Here is one of the most disturbing questions of all: How do you severely punish groups of fanatics for whom martyrdom is the highest aspiration? When French President Francois Hollande promises his nation “will be merciless toward the barbarians of Islamic State group” and “will act by all means anywhere,” what reason is there to believe that Islamic State maniacs will be moved in any way, except to laugh and expand their murderous assaults on humanity? Even with massive airstrikes, ISIS is threatening new massacres. So the answer is that there is no reason to believe that.
The leaders of so many countries that describe themselves as civilized are largely united in offering their condolences and offers to help France in this dark hour. But as the clock ticks on and the time comes to put meaning behind that resolve, it always seems to melt away as the memory of outrage is consumed by other burning concerns — the latest nastiness from Donald Trump, even the latest Justin Bieber scandal.
The political will, for instance, to put American lives at risk to effectively stop ISIS evaporates. The resolve is a victim, in part, of the cynicism of a nation that has grown weary of wartime loss and even more so about lies their politicians have told to justify the tragedy of military adventures. Any rousing promises of international coalition action against terrorists inevitably fade as leaders of the various countries engage in subterfuge to achieve their national and personal agendas.
Even if you bomb the crazies to smithereens, they will regenerate in the ashes, assisted by their undetectable supporters hiding within the borders of France, England and, yes, the United States. They are our alienated neighbors, secretly waiting for orders to start their own homicidal operation and march on the path to what they consider glory.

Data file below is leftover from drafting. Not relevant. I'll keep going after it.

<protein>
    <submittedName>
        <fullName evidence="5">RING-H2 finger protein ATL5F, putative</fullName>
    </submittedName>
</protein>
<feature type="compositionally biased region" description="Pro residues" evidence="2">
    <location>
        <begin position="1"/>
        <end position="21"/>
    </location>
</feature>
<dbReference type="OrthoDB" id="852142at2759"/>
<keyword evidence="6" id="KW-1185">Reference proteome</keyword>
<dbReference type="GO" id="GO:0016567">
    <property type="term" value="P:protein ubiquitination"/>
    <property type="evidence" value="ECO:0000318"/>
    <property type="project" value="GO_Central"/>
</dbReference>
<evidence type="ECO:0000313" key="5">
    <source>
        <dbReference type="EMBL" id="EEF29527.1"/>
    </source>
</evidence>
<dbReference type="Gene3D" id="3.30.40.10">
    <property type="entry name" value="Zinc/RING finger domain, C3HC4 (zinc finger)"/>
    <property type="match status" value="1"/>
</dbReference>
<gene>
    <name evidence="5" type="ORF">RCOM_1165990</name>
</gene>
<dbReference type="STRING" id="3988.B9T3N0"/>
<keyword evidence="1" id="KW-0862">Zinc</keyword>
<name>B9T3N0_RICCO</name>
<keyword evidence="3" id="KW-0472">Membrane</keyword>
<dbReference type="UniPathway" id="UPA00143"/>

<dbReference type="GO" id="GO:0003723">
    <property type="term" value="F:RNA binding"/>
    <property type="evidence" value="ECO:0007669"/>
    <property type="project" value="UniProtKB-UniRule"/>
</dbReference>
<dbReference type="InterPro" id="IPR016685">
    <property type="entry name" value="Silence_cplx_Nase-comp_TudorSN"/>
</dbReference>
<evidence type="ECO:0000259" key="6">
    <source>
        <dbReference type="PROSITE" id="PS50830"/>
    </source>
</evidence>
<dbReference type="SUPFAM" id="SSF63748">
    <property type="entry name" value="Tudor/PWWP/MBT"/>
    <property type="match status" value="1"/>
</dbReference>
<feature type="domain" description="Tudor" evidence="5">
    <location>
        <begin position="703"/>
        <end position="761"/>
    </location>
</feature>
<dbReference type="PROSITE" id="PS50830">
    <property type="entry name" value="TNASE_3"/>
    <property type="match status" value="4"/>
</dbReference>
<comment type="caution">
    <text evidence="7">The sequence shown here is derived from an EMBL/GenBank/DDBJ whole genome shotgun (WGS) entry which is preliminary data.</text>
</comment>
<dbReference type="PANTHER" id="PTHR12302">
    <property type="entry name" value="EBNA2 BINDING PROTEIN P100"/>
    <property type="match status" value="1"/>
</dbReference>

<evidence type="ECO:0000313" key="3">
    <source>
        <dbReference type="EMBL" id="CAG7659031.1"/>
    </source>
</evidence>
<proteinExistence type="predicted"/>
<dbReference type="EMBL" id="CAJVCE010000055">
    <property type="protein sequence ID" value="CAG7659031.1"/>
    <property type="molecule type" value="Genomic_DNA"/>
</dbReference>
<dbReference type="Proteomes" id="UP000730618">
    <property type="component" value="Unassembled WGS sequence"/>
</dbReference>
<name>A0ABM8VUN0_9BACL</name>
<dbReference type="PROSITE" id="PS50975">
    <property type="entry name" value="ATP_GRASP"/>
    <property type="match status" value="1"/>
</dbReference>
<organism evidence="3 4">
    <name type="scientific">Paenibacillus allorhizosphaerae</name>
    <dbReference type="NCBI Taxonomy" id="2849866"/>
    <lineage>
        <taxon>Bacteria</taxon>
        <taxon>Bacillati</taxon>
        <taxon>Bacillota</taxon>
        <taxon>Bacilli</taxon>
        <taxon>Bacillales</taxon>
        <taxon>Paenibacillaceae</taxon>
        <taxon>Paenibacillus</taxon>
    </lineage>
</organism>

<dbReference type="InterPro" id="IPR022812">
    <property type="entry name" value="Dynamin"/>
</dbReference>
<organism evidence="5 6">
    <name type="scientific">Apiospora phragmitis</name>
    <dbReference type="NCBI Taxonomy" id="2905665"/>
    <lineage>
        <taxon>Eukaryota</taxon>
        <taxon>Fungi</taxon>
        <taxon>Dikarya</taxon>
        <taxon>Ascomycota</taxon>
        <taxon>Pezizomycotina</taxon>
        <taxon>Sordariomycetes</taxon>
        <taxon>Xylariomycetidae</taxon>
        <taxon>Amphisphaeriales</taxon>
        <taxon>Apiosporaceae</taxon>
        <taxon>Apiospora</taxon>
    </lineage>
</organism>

The politicians aren’t exactly covering themselves with glory with their bellicose simple-mindedness. First there is the inane argument over whether the lunatics should be described as creatures of “radical Islam.” Then on the Democratic side we have President Barack Obama pronouncing the Islamic State forces “contained” just before they ravaged Paris, and Hillary Clinton, in the debates, justifying her major contributions from Wall Street and the big bankers by ridiculously invoking 9/11. With a straight face, she explained that as a United States senator from New York, she helped the financial industry recover after the attack: “That was good for New York and it was good for the economy, and it was a way to rebuke the terrorists who had attacked our country.” So the big-money people are just showing their gratitude.
Republicans pounced all over that one, but they’re not exactly coming up with any brilliant ideas either. Donald Trump suggests that he would target the oil fields that are held by the extremists, that he would “bomb the s–t” out of them. No nuance to the Trumpster. But we already knew he was a bulls–ter. And there are those like Ben Carson, among others, who advocate “boots on the ground,” forgetting that our leaders are hamstrung both by a lack of public enthusiasm for sending in combat troops and by a military force that is possibly stretched too thin by so many years of combat. Perhaps Dr. Carson is thinking of some sort of surgical strike.
Leave it to Pope Francis to perfectly describe the severe dilemma facing civilization: The terrorist attacks in Paris, he says, are a “piece” of a “piecemeal third world war.” “I am moved,” he continued, “and I am saddened. I do not understand — these things are hard to understand.”
That’s exactly the problem for our leaders. Terrorism is hard to comprehend. The solutions are not all that evident. So far we’ve gotten nothing but saber rattling from those who don’t seem to realize that so far they don’t have any sabers that work.
Bob Franken is a longtime broadcast journalist, including 20 years at CNN.